Nathaniel was of the opinion that the people who’d sat down to make them must have been going through many life problems. It was the only explanation he could accept.

“Lord Stapleton, Marquess of Sandford,” he said to the butler.

Mr. Laude, who was already smiling, dipped in a bow. “I bid you welcome, my lord. If you would follow me.”

He nodded, urging the butler to lead the way. He followed as soon as Mr. Laude started to walk. The closer they grew to the ballroom, the deeper the sinking feeling in his stomach grew.

I wouldn’t be here if not for Mother.

She was a dear friend of the dowager countess. As she and his father were away on a long trip, Nathaniel was expected to attend the ball on her behalf. She wouldn’t have had it any other way, Nathaniel knew this.

He supposed it helped that Lady Fairwood was one of the few people in society who delighted him. Unlike the many others, she very much enjoyed laughing in the face of what was proper and what was not.

It was for this reason that he admired her very much.

I will bear this night for her sake and for Mother’s.

Finally, they reached the ballroom. Noise from loud chatter filled his ears. He was not surprised to see the grand hall filled with almost all of society in their finest. After all, it was Lady Fairwood’s ball.

“I hope you enjoy your evening, Lord Sandford,” Mr. Laude said as he bowed again.

Nathaniel nodded at him, a small smile on his face. “I doubt I will. Thank you, nonetheless.”

He left the young servant who seemed to have been taken aback by his response and stepped into the ballroom.

The noise flooded his ears at once, drowning out his own thoughts. As he started to move through the crowd, he willed himself to grow accustomed to it all once again.

Two Seasons was indeed a long time to have been away. More than enough time to forget how loud these things could be, having grown accustomed to the silence of solitude.

Thankfully, as he walked deeper into the ballroom, searching for the perfect spot, he realized that they didn’t seem so loud anymore. He could finally hear himself.

It was in that moment that he became aware of the looks he’d expected. They were, of course, accompanied by loud whispers and pointing fingers.

Just as he’d predicted.

It would be no surprise if his name reappeared on all the scandal sheets on the morrow. He could just see what the headline would read.

New heir to the Dukedom of W, Lord S sighted at the Fairwood’s ball.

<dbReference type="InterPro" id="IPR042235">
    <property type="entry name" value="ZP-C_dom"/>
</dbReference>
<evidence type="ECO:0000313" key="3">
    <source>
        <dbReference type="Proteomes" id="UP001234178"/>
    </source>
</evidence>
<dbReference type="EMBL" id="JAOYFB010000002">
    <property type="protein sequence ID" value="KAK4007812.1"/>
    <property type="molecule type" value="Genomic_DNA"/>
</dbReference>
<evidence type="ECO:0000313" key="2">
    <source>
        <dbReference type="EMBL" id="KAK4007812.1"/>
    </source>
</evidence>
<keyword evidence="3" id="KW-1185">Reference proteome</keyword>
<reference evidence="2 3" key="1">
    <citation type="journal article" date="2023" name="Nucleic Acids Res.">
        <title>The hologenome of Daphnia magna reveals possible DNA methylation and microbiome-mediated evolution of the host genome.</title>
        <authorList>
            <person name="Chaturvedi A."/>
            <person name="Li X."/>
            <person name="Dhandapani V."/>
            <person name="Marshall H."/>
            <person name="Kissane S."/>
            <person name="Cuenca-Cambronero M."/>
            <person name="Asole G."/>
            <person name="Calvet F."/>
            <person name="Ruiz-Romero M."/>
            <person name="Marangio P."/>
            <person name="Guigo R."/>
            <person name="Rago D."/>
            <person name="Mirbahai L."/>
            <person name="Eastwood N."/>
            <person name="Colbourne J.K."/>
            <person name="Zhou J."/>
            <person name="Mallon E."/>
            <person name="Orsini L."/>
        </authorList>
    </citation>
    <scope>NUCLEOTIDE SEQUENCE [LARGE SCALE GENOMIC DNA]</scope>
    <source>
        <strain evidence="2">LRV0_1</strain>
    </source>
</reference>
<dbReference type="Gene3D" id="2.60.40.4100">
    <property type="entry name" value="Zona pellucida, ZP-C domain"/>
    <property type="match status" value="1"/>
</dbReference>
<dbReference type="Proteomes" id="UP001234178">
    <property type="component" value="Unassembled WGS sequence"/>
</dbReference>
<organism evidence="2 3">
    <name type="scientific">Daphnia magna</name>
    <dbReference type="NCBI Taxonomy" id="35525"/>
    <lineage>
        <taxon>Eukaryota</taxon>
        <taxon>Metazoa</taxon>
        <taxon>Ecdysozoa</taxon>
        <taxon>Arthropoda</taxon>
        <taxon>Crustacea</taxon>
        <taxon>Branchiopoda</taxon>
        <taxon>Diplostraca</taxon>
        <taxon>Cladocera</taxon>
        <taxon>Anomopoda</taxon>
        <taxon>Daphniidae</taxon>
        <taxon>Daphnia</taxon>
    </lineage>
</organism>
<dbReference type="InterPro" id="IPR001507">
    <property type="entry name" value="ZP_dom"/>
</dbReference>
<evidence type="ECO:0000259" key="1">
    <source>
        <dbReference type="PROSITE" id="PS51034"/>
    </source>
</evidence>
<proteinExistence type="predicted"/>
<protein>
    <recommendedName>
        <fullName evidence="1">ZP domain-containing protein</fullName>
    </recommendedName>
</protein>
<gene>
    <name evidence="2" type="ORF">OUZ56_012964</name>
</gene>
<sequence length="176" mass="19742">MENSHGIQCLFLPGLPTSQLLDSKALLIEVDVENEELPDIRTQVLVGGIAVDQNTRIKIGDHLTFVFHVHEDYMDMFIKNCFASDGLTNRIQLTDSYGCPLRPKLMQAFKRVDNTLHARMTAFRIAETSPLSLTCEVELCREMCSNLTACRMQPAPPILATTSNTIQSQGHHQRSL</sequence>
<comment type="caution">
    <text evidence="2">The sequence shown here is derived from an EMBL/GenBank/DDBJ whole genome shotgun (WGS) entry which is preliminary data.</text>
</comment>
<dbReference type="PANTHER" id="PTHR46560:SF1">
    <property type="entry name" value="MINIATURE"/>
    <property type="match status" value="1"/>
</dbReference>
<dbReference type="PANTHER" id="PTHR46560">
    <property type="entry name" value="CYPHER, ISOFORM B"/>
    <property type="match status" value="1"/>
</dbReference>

They would go ahead to list every item of clothing he had worn, what his demeanor had seemed like, the people with whom he shared conversations, and most particularly, the ladies who appeared to have caught his attention.

Of course, there would be speculation surrounding his possible reason for re-entering society. He had no doubt they would end up surmising that he was back to join the marriage mart, as he could already hear them whisperings.

It was to be expected, was it not? Now that he was marquess, everyone would believe the next thing to do would be to take a wife and sire an heir, securing the dukedom in his family for another generation.

He could already see the calculating gazes of the mothers. He’d be blind to miss the inviting looks of the ladies.

Nathaniel scoffed.

It is indeed precisely as I’d thought.

Now that he held a higher social standing, they were all suddenly interested in him.

He wished for the attention as much as he wished to take a wife that Season. It was worthy of note that he had no intention of doing the latter. Nonetheless, there was nothing he could do to stop their interest.

The only thing he had control over was how he chose to react. He easily reached his decision; he would continue to ignore the attention until the end of the Season.

He sighed as he finally found that perfect spot.

Yes, indeed. The best thing he could do was ignore them.

Until then, I shall count the hours until this dreary Season’s end.

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  • Roselyn has peaked our interest with these two characters! I can’t wait to see how they are involved.

  • An intriguing opening, can’t wait to read the whole book and find out the reason/s for their behavior and how will they end up together

  • A very interesting beginning. Can hardly wait to see the two main characters meet and interact. I imagine she will be morose and he resistant. Looking forward to the book.

  • I was disappointed that I couldn’t continue reading. The start of this love story and the characters have me interested and intrigued. I am looking forward to the release date.

    • Thank you for your comment, dear Sylvia. I’m glad you found the beginning of my book intriguing! I hope that the rest of it will keep up with your expectations as well. 😉